I’m getting ready for Agile Open Northwest tomorrow. It’s definitely not my first open space conference. I’ve been attending open space conferences for a while now, so I have some idea what to expect.
I’ll start off my morning with that panicky, I-don’t-know-anyone-here moment. I do that at the beginning of every conference. I’ll suffer through that for about 15 minutes before I realize that I do know someone. In fact, I realize they are some kind of an agile rock star. Someone I really admire…and look, OMG there’s another one! This is where I transition into my imposter syndrome. So, I sit with that for a while, just kind of stewing in my own inadequacy. Then some kind soul will announce that the Danishes and coffee are available. That generally leads to a transitory sugar and caffeine high. This is where I switch, ever so fleetingly, from an introvert to an extrovert. It’s not that hard for me, just add sugar and caffeine.
Once my 5 minutes of extroversion are complete, the opening circle usually gets started. So I sit in the circle and try not to look at the 200 people who are not looking at me. Then they open the marketplace. At this point, my imposter syndrome comes roaring back as I try to write up a title for my talk I’m interested in leading that day. Then, just like everyone else, I have to stand up in front of 200 people and announce my name and the title of the talk I’m inviting them to. Some days this is easy – Especially if I have a friend or two sniggering in the crowd. Nothing mellows me out like being laughed at. I figure if they can’t take me seriously, then I certainly can’t either. However, there are other days where it’s all I can do to squeak out my name in front of a room full of poker-faced strangers. As an experienced public speaker, I know anxiety well, so I usually have my lines written down somewhere just in case, even if it is just on the palm of my sweaty hand.
That’s the toughest part of the whole event right there. After that, it’s all downhill. I give the talks, I listen to others, and I generally relax and enjoy myself. Usually I leave the event feeling pretty gosh darn smart and usually pretty appreciative for all of the things I’ve learned from other folks.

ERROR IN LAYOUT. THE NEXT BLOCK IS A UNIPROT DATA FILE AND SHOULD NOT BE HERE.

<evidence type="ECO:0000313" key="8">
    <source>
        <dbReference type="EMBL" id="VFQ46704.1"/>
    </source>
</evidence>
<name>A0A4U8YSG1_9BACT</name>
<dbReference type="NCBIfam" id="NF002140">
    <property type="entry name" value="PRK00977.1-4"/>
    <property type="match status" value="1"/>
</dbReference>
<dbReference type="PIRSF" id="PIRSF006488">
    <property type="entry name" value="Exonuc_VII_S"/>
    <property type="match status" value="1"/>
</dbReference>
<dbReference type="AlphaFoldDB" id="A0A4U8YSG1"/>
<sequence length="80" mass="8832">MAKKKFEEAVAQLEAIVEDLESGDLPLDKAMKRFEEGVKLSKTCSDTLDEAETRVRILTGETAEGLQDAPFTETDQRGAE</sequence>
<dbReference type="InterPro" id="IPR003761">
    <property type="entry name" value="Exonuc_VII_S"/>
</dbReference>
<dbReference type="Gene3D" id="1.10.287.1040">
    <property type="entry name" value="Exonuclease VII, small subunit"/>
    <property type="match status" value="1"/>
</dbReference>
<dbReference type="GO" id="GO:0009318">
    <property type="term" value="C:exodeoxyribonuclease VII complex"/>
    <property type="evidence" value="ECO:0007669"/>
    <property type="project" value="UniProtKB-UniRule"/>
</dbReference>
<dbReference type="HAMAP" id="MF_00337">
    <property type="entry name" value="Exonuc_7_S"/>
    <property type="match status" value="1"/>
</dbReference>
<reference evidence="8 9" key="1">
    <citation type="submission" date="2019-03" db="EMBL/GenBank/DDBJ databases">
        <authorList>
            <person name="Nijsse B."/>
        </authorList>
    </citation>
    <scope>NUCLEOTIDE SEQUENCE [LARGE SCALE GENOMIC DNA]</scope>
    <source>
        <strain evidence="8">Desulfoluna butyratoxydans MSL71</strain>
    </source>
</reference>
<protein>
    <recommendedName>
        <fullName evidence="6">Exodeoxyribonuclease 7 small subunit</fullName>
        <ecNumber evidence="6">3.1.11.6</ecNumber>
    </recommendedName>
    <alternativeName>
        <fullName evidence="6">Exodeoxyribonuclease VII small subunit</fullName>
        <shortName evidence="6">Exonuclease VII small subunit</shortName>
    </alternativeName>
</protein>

It’s with that in mind that I sit here the night before the event. The emotions are familiar. I’m resolved not to let my anxieties throw me around too much, but they will be there like old friends.
If this is your first or even second open space, a few thoughts to help you get the most out of it:
Try not to let the people jitters get in the way too much. You aren’t really required to get to know everyone. In fact, give yourself the space to not do that. One of the beauties of open space is its flexibility. You don’t have to participate until you feel the urge take you. If you are an introvert like me, give yourself the space to decide when to be sociable and when to go for a walk.
Impostor syndrome affects nearly everyone, even the rock stars. So don’t throw away those ideas for talks because you suddenly think they are stupid in comparison to others. I did that once and felt awful. Stick with your plans – one of the common open space sayings is to “be prepared to be surprised!” I would add, be ready to be surprised by yourself and what you can do. A seemingly lame idea can transform itself into something wonderful quite unexpectedly. I gave a session once called, “Slowing down” that was probably one of the best, most effective talks I’ve ever done. If you had asked me if it was going to be good beforehand, I probably would have said, “No chance.”
If you are prone to nerves (and seriously, who isn’t?) then jot down your name and your talk title in advance on a 3×5 card. That way, when the nerves hit, you can muddle through it. One year at the conference I was on a steroid prescription for a mild infection. I didn’t realize how a steroid like that messes with your brain. Unsuspecting, I got up in front of a crowd of 200 people and was hit with a positively mind-blowing panic attack induced by the steroids. Shaking and sweating, in a raw panic, I held up my 3×5 card and read directly off it. Nobody noticed it but me. I nearly had to go breathe into a paper bag to calm down afterward, but I got the job done. So be prepared. You can get through anxiety just fine if you have a script.
The open space community that I have experienced has been one of the most supportive and helpful groups I have ever encountered. Perhaps it’s because open space is so inclusive. If you invite everyone to be a speaker, then you need to have a community that will eagerly support everyone, no matter how unskilled, uncomfortable or inexperienced. That’s a pretty high bar for safety, and somehow, they manage to do it.